While in Italy for a molecular gastronomy conference, Gary Beauchamp, a researcher and director of the Monell Chemical Senses Center, felt a burning sensation in the back of his throat.
This sensation, he remembered, was similar to the one he felt after taking ibuprofen.
Since then, he's turned his gut feeling into a possible scientific breakthrough.
Over a three-year period, Beauchamp and fellow Monell Center researcher Paul Breslin were eventually able to isolate and synthesize the compound that caused the throat irritation.
Extra-virgin olive oil could reduce inflammation, his team says.
Researchers have found that an agent in olive oil is extremely similar to the chemical substance ibuprofen, found in popular pain medications such as Motrin and Advil.
They named this compound oleocanthal, meaning olive stinging aldehyde.
The compound had been identified before, but its connection to ibuprofen and its anti-inflammatory properties were not known.
Breslin noted the significance of such research in gaining some understanding of the benefits of the Mediterranean diet -- which is associated with the consumption of very little meat and an abundance of fresh fish, fresh fruits and olive oil.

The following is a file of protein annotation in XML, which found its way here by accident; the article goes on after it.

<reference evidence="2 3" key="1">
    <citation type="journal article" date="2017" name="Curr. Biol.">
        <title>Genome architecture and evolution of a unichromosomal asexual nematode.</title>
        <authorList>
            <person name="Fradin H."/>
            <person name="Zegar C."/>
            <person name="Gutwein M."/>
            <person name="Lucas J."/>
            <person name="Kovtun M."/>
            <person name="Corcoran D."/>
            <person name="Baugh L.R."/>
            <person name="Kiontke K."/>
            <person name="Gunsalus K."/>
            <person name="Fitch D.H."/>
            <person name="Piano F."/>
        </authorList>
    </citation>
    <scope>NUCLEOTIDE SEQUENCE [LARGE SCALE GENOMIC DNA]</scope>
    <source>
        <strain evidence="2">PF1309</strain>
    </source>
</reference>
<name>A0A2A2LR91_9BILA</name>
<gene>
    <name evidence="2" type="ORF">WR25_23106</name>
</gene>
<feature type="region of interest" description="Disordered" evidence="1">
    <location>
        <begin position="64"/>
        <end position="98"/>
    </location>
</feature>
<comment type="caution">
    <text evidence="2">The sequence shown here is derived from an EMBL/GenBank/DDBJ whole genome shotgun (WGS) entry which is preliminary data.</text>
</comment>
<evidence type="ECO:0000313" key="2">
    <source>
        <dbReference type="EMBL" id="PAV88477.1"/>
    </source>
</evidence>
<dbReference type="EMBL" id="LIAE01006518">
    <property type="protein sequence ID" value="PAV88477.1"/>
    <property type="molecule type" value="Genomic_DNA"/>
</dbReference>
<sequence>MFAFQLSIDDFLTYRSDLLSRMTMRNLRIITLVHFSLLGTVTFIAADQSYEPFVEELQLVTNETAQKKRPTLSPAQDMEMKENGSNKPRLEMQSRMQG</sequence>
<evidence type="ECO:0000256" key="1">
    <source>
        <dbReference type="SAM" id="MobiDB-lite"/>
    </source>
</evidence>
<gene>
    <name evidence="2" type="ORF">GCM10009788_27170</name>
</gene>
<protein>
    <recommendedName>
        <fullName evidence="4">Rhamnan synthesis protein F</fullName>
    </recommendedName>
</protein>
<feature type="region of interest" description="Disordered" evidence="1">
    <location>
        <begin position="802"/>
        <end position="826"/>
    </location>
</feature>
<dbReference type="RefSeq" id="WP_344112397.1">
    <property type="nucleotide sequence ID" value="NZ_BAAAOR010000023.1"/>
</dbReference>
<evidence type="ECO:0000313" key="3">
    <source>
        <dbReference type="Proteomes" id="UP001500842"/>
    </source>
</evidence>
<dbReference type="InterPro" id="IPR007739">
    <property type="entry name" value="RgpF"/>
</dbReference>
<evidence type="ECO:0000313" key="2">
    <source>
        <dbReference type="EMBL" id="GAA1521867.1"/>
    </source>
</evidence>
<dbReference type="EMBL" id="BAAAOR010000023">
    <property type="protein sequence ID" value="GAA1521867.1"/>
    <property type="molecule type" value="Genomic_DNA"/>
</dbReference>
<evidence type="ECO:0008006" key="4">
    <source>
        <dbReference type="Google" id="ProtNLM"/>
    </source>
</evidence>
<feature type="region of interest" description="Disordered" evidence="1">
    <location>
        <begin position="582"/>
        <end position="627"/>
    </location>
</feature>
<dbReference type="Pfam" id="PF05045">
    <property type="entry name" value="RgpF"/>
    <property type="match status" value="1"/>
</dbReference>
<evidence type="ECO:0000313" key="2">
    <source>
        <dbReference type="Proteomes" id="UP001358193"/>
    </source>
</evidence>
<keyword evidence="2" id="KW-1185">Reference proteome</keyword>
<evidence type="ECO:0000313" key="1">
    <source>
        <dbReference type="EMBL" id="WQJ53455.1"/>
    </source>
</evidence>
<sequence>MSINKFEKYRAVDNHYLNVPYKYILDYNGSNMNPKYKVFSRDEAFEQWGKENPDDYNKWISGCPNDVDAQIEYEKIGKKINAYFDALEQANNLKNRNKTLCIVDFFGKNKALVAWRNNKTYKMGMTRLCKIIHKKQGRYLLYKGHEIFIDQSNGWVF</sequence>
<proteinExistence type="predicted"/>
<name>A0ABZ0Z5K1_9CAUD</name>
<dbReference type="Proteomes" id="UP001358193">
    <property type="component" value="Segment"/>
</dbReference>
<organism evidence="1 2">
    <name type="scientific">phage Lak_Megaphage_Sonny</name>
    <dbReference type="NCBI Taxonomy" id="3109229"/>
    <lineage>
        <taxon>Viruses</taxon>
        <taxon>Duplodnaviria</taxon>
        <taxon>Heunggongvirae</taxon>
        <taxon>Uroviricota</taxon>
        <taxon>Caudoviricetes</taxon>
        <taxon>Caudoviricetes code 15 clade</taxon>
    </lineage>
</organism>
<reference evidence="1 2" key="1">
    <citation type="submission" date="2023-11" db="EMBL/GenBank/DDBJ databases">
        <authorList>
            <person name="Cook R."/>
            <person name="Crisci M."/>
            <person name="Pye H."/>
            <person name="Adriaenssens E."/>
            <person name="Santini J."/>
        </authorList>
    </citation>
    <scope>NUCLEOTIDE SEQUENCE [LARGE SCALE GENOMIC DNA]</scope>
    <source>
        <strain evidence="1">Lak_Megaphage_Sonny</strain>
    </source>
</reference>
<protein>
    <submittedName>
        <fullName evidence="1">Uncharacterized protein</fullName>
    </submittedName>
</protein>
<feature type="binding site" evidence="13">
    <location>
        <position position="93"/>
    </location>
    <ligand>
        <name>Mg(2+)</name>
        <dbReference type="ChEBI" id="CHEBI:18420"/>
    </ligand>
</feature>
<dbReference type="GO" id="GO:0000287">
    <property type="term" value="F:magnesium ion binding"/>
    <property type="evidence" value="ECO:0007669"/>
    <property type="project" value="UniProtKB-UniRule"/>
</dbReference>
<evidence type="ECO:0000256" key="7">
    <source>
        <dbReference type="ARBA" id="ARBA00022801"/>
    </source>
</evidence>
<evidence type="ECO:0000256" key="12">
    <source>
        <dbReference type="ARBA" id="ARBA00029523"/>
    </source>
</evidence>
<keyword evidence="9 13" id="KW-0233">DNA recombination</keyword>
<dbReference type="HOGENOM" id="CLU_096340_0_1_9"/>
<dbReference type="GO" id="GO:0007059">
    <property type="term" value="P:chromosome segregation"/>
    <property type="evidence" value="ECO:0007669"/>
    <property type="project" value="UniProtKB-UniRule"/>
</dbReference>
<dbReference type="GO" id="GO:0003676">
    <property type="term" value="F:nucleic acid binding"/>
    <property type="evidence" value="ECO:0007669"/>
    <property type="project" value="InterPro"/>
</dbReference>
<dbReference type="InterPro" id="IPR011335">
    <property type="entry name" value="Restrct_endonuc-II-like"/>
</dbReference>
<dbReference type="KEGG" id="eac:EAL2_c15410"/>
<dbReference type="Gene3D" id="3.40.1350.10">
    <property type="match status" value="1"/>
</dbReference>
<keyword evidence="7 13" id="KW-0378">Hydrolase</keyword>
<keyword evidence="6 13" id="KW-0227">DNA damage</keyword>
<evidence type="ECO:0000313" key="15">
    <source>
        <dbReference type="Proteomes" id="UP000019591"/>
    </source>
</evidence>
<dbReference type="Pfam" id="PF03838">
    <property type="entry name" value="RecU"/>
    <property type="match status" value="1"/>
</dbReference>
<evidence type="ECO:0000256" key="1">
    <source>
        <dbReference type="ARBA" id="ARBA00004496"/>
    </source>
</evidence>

Breslin said that people on such diets have reduced risks of cardiac disease, strokes, dementia and certain types of cancer.
Anti-inflammatory drugs such as aspirin and ibuprofen are associated with reductions of the same risks.
"The fact that the diet has many parallels suggest that [oleocanthal] may be [a] bridge between the two," Breslin said.
Matthew Mulholland, a College sophomore, thinks the consumption of olive oil is great idea.
"You can eat and relieve your headache simultaneously," he said.
But there's a caveat.
About half a liter of olive oil would have to be ingested to reach the dosage found in two regular-strength ibuprofen tablets.
"As a general thing to do, I just don't recommend it," Breslin said, adding that the anti-inflammatory benefits of olive oil are gained when it is consumed in a small dose.
It is unclear whether this finding will significantly impact the general popularity of olive oil.
College sophomore Shane Sabnani, for example, is not a frequent user of olive oil. Sabnani said that she did not feel that the new information would affect her current consumption level.
In terms of diet advice for Penn students, Breslin said that the Mediterranean diet is very healthy.
"Even though it involves consuming a fair amount of olive oil, it is not a high-calorie diet on the whole," he said.Comments powered by Disqus
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